US REPS. (from left) Ayanna Pressley, Ilhan Omar, Rashida Tlaib and Alexandria Ocasio-Cortez, four members of ‘the Squad,’ have made a name for themselves in their bashing of Israel over the last few years.  (credit: ERIN SCOTT/REUTERS)US REPS. (from left) Ayanna Pressley, Ilhan Omar, Rashida Tlaib and Alexandria Ocasio-Cortez, four members of ‘the Squad,’ have made a name for themselves in their bashing of Israel over the last few years. (credit: ERIN SCOTT/REUTERS)

The turning point of May 2021

THOSE OF us concerned about this growing phenomenon on the Left watched, in May 2021, the Israel-Hamas conflict plays out in the West in a dramatically different fashion than previous episodes of hostilities. In this latest round, Israel was not only criticized for its conduct in war, which can be legitimate but roundly vilified and delegitimized in many progressive circles. Anyone who closely follows the situation in the Middle East – friend or foe of Israel – couldn’t help but notice the change in tone in mainstream media coverage and the pervasive vitriol on social media outlets. During that same period, the American Defense League (ADL) noted a substantial surge in antisemitic activity in the US.

Even while many Jews back social justice movements calling attention to police abuse and mass incarceration, some worry that rhetoric characterizing America as a white supremacist society and demonizing whiteness has and will continue to spill over into hostility toward Jews. As proponents of this ideology tend to view Jews as white, how could it not?

We worry that supposedly white adjacent groups with higher average incomes and educational achievements, such as Jews and Asians, are being implicated in white supremacy for allegedly succeeding on the backs of marginalized communities.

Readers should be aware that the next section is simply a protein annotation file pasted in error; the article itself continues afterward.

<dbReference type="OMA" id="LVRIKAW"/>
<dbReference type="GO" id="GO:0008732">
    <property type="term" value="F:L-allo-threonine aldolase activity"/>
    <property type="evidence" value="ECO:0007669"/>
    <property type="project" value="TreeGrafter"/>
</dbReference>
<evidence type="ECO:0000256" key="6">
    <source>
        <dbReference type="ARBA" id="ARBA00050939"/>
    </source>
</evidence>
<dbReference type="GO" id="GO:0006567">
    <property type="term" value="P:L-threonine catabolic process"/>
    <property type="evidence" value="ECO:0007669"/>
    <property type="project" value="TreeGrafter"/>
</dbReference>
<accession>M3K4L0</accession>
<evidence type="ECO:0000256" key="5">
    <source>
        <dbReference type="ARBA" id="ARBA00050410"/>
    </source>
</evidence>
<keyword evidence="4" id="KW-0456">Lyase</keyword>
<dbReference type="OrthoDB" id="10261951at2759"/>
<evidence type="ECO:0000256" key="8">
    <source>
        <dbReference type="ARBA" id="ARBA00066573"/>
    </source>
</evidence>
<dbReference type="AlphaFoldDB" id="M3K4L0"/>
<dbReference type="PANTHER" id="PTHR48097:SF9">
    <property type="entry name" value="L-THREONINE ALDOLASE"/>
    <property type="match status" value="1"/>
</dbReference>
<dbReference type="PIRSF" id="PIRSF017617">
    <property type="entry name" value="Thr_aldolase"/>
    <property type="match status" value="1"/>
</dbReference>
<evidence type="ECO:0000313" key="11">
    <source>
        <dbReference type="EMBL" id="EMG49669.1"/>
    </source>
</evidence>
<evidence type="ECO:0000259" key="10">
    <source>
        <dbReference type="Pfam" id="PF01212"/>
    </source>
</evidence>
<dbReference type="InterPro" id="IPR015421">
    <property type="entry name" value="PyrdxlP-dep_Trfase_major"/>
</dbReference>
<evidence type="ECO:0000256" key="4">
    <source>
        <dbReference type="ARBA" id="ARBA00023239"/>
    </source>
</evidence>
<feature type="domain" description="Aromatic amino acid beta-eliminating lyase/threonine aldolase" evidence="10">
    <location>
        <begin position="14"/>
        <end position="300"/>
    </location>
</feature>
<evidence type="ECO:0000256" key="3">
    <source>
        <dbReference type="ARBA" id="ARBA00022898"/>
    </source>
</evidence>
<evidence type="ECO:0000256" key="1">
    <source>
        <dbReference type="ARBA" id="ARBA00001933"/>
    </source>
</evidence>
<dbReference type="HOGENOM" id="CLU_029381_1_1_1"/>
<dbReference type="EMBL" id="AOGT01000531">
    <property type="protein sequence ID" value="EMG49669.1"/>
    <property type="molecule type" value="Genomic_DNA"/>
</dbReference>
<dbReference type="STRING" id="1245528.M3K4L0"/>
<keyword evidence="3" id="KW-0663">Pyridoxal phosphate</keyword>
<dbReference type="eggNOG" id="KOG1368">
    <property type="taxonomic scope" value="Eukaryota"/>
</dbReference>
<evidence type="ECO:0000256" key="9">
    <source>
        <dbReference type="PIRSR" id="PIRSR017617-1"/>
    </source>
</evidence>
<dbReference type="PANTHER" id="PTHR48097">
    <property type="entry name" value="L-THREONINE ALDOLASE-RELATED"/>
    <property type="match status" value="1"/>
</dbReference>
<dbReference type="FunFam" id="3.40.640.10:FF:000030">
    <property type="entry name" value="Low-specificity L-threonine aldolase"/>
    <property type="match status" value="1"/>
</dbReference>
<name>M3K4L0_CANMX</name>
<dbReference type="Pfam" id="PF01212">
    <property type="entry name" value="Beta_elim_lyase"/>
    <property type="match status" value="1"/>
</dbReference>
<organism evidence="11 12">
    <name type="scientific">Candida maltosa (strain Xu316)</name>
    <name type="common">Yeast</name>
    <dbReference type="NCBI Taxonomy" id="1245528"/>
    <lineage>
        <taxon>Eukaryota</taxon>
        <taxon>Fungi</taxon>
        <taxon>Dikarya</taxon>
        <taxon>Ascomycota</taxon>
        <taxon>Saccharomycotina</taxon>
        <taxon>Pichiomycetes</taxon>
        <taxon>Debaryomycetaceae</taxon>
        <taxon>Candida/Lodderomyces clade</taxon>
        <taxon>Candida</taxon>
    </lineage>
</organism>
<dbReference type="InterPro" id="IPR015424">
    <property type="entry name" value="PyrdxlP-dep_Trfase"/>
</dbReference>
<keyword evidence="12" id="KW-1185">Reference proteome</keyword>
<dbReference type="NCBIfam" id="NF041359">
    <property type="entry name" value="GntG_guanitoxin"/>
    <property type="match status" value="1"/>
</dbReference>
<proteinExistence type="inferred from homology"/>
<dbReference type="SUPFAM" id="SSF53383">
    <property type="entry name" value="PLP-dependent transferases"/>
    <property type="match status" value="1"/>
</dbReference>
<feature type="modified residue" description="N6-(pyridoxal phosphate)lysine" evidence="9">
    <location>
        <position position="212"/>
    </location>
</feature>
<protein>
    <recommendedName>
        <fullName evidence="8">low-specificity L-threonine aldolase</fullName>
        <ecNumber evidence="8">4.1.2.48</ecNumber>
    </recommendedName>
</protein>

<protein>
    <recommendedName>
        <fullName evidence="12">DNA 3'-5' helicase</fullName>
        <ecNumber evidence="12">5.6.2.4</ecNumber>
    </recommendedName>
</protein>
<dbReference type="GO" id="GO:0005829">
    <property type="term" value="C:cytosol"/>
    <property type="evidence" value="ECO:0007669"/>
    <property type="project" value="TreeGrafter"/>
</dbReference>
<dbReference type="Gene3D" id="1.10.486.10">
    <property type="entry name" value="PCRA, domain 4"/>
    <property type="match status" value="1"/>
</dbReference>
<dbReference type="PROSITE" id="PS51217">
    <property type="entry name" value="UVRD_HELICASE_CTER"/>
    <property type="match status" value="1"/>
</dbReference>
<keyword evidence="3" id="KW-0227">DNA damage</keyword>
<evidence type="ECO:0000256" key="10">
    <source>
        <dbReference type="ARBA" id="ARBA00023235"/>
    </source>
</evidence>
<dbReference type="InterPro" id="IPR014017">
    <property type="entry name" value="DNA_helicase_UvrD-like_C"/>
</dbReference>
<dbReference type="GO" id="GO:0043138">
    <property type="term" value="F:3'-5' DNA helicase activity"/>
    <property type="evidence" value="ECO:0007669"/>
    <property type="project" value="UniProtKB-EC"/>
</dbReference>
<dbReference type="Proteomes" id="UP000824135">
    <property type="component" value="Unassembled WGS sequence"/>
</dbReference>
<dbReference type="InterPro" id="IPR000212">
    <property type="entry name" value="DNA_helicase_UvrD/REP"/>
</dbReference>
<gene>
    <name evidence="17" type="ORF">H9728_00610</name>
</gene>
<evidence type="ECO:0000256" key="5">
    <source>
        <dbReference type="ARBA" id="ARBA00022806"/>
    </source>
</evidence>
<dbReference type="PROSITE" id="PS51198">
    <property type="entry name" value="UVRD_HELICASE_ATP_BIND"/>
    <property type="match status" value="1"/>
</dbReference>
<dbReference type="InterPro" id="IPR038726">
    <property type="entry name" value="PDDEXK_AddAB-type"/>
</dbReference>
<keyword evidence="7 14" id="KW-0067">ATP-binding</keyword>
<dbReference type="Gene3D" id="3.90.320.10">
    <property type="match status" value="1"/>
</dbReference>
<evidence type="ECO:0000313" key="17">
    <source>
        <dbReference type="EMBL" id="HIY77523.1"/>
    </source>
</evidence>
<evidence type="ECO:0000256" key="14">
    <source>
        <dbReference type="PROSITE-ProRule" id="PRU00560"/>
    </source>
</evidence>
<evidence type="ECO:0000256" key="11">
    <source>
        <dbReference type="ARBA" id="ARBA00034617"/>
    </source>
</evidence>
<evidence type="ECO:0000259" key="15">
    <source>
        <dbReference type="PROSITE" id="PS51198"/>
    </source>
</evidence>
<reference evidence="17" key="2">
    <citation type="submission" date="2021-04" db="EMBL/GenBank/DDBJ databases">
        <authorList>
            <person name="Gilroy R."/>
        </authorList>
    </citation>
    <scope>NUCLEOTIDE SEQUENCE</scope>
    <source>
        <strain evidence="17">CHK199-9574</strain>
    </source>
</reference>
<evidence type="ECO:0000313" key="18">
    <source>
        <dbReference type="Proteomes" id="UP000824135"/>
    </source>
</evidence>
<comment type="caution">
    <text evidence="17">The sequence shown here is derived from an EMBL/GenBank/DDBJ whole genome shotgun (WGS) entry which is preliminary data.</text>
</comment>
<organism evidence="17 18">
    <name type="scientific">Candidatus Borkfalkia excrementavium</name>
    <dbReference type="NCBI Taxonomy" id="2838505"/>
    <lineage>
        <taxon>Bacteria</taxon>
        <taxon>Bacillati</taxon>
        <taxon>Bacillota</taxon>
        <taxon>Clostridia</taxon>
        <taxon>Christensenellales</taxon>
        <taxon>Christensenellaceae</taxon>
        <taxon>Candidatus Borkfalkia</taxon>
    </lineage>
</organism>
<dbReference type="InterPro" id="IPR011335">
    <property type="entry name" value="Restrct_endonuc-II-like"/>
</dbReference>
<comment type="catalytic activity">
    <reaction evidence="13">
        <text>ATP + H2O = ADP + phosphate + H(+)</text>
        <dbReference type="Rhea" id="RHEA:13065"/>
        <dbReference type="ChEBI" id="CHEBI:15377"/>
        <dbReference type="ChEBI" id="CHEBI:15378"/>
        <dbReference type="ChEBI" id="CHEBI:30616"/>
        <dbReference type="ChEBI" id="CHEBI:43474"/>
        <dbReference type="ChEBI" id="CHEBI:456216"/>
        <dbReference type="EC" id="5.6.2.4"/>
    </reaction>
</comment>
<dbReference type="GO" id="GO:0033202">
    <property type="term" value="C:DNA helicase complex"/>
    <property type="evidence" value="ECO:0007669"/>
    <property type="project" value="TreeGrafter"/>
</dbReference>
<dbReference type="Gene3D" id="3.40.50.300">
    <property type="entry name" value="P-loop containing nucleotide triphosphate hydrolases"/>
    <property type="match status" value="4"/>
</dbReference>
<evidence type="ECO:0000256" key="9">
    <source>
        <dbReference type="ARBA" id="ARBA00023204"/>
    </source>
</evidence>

Moreover, it strikes us that the new social justice activism is not just a call for a much-needed shift in policy priorities but a fundamental challenge to the liberal order, which would render everyone, Jews especially, more vulnerable. The ideologues in the movement often don’t seek to fix institutions but to tear them down, as was evident in the campaign to defund the police. Those of us who have studied the history of antisemitism know that when illiberalism sets in, whether on the political right or the left, resurgent antisemitism is never far behind.

The hypothesis that radical social justice ideology foments antisemitic sentiment on the Left is supported by a new survey of 1,600 likely voters. The survey shows that self-described progressives and very liberal Americans who believe that America is a structurally racist nation also tend to see Jews and Asians as white adjacent to the tune of 80%. That same subset views Jews as having too much power and privilege by nearly 2-1 over comparable groups, such as Black, Asian or LGBT Americans. These percentages on both questions steeply decline among moderates and conservatives.

The survey also indicates that on the far Left of the American political spectrum, Israel is being increasingly viewed as a colonizer, which calls into question the country’s very right to exist. A plurality of progressives now views Israel in these very extreme terms. While the new data is not a smoking gun that the spread of radical social justice ideology is driving antisemitic sentiment on the left, it comports with what many of us have observed with our own eyes.

The writer is the founder of the Jewish Institute for Liberal Values (JILV.org).